I Am, Therefore I Lead: Exploring the Intersection of Spirituality, Authenticity, and Leadership Identity in African American Women Leaders at a Predominantly White Institution
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This study explored spirituality and its influence on the authenticity and leadership identity of African American collegiate women leaders at a large, public university in the Southwest. While there has been an increase in the study of spirituality in higher education specifically in college students, more needs to be done to understand African American female students as a subset population. This study shed light on the lived experiences of these participants to situate faculty and staff to better support students as they journey to be whole, authentic, leaders. It examines how eleven African American undergraduate women understand, experience, and express their spirituality. Results indicate that these students experienced and expressed their spirituality as the core of their very being and Christianity was central to their understanding and expression of their spirituality. Additionally, this study examines the role spirituality has on African American women leaders’ authenticity. Results revealed that participants perceived spirituality as an influence on their self-cultivation, self-identity, self-acceptance, and self-confidence. Each of these themes impacted their perceived development of a more authentic self. Lastly, this study explores how African American undergraduate women perceive the role of their spirituality in the development of their leadership identity. Results illustrate that African American women leaders in this study perceive their spirituality to have played a significant role in the development of their leadership identity by helping them to understand and be confident in who they are, which in turn gave them confidence as leaders in college.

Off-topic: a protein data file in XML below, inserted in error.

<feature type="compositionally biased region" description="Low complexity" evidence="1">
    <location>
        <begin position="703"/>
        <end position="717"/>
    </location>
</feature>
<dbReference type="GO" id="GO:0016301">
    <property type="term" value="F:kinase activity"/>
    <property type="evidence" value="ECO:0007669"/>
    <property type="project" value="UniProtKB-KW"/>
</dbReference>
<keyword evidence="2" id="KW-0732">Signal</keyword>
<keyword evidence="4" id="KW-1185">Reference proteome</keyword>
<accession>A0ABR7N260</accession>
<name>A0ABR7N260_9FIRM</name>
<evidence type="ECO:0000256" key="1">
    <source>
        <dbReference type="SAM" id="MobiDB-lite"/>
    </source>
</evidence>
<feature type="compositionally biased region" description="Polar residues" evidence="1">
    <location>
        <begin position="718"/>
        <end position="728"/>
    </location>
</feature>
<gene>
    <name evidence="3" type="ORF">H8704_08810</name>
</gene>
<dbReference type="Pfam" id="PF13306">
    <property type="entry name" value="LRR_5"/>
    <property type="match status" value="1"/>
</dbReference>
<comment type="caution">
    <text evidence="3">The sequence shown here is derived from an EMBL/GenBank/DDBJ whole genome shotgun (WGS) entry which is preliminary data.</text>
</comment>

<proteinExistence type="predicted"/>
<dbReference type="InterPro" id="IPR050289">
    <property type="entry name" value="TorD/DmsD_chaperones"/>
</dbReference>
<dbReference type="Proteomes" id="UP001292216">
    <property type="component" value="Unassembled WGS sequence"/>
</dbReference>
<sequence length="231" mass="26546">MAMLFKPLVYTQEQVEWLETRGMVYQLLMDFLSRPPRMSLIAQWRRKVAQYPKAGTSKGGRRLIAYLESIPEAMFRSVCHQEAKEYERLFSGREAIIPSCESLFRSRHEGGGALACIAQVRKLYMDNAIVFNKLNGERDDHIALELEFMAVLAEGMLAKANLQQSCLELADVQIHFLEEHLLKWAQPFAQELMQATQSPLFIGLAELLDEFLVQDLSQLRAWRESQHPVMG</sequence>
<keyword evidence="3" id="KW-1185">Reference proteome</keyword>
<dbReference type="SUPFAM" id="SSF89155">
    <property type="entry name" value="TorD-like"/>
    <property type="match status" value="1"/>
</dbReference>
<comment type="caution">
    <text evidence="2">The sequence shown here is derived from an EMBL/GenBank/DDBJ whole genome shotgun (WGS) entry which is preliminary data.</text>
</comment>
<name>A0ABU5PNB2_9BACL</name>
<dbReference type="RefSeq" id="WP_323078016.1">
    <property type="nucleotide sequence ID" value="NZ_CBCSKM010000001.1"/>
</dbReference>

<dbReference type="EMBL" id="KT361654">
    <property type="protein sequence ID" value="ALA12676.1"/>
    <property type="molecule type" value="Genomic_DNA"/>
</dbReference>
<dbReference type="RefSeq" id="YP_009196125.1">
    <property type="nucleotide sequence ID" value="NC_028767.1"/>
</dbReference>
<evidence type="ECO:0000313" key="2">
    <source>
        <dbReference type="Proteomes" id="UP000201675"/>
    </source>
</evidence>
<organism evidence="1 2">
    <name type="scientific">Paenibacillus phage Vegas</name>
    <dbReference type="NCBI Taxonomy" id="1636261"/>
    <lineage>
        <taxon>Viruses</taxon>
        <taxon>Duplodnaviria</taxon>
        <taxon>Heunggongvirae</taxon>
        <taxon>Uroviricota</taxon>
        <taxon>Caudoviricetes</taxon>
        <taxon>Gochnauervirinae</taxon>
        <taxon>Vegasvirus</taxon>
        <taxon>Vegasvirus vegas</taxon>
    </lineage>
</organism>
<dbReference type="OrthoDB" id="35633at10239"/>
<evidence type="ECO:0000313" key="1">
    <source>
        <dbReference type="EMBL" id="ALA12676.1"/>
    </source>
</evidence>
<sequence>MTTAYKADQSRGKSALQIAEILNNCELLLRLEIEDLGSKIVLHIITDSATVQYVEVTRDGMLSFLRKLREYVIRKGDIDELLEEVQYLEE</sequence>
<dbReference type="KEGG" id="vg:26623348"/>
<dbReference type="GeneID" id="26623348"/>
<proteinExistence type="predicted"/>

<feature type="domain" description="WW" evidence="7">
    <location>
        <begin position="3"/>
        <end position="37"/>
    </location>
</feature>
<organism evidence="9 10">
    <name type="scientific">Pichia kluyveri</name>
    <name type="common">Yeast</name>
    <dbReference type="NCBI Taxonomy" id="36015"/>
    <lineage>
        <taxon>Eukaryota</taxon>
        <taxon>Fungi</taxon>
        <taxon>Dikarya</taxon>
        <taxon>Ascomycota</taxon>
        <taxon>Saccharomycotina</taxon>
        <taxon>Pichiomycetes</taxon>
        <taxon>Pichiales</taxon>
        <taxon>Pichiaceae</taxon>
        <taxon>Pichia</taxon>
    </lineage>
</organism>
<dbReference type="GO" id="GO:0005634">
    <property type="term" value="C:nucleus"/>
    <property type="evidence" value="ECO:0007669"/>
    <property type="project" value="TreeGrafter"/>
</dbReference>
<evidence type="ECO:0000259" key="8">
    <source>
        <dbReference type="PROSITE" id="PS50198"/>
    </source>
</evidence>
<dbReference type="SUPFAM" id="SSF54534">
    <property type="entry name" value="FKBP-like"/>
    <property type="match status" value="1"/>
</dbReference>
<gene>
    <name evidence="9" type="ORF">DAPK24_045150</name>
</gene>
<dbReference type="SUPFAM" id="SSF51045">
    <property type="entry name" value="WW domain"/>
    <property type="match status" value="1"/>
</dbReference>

SubjectSpirituality Student Development
Crawford, Katia Latrice (2018). I Am, Therefore I Lead: Exploring the Intersection of Spirituality, Authenticity, and Leadership Identity in African American Women Leaders at a Predominantly White Institution. Doctoral dissertation, Texas A & M University. Available electronically from